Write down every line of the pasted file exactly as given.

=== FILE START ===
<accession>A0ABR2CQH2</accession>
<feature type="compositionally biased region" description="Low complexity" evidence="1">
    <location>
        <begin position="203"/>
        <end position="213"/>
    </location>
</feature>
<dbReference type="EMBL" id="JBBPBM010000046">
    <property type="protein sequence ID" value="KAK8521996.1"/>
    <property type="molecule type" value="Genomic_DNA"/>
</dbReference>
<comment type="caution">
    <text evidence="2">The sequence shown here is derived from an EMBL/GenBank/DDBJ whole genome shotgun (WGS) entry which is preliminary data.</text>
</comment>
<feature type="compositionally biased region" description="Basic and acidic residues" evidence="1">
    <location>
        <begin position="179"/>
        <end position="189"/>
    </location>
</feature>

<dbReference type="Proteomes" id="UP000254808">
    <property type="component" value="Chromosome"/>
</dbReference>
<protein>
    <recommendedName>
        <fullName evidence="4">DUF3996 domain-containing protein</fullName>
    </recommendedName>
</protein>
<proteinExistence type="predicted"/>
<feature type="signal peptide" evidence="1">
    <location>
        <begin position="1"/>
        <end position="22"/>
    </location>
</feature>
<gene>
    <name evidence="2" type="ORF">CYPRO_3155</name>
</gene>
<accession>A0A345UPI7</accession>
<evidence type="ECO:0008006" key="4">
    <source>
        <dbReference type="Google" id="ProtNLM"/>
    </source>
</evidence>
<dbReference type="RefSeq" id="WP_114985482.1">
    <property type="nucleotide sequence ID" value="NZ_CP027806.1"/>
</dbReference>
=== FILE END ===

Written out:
<accession>A0ABR2CQH2</accession>
<feature type="compositionally biased region" description="Low complexity" evidence="1">
    <location>
        <begin position="203"/>
        <end position="213"/>
    </location>
</feature>
<dbReference type="EMBL" id="JBBPBM010000046">
    <property type="protein sequence ID" value="KAK8521996.1"/>
    <property type="molecule type" value="Genomic_DNA"/>
</dbReference>
<comment type="caution">
    <text evidence="2">The sequence shown here is derived from an EMBL/GenBank/DDBJ whole genome shotgun (WGS) entry which is preliminary data.</text>
</comment>
<feature type="compositionally biased region" description="Basic and acidic residues" evidence="1">
    <location>
        <begin position="179"/>
        <end position="189"/>
    </location>
</feature>

<dbReference type="Proteomes" id="UP000254808">
    <property type="component" value="Chromosome"/>
</dbReference>
<protein>
    <recommendedName>
        <fullName evidence="4">DUF3996 domain-containing protein</fullName>
    </recommendedName>
</protein>
<proteinExistence type="predicted"/>
<feature type="signal peptide" evidence="1">
    <location>
        <begin position="1"/>
        <end position="22"/>
    </location>
</feature>
<gene>
    <name evidence="2" type="ORF">CYPRO_3155</name>
</gene>
<accession>A0A345UPI7</accession>
<evidence type="ECO:0008006" key="4">
    <source>
        <dbReference type="Google" id="ProtNLM"/>
    </source>
</evidence>
<dbReference type="RefSeq" id="WP_114985482.1">
    <property type="nucleotide sequence ID" value="NZ_CP027806.1"/>
</dbReference>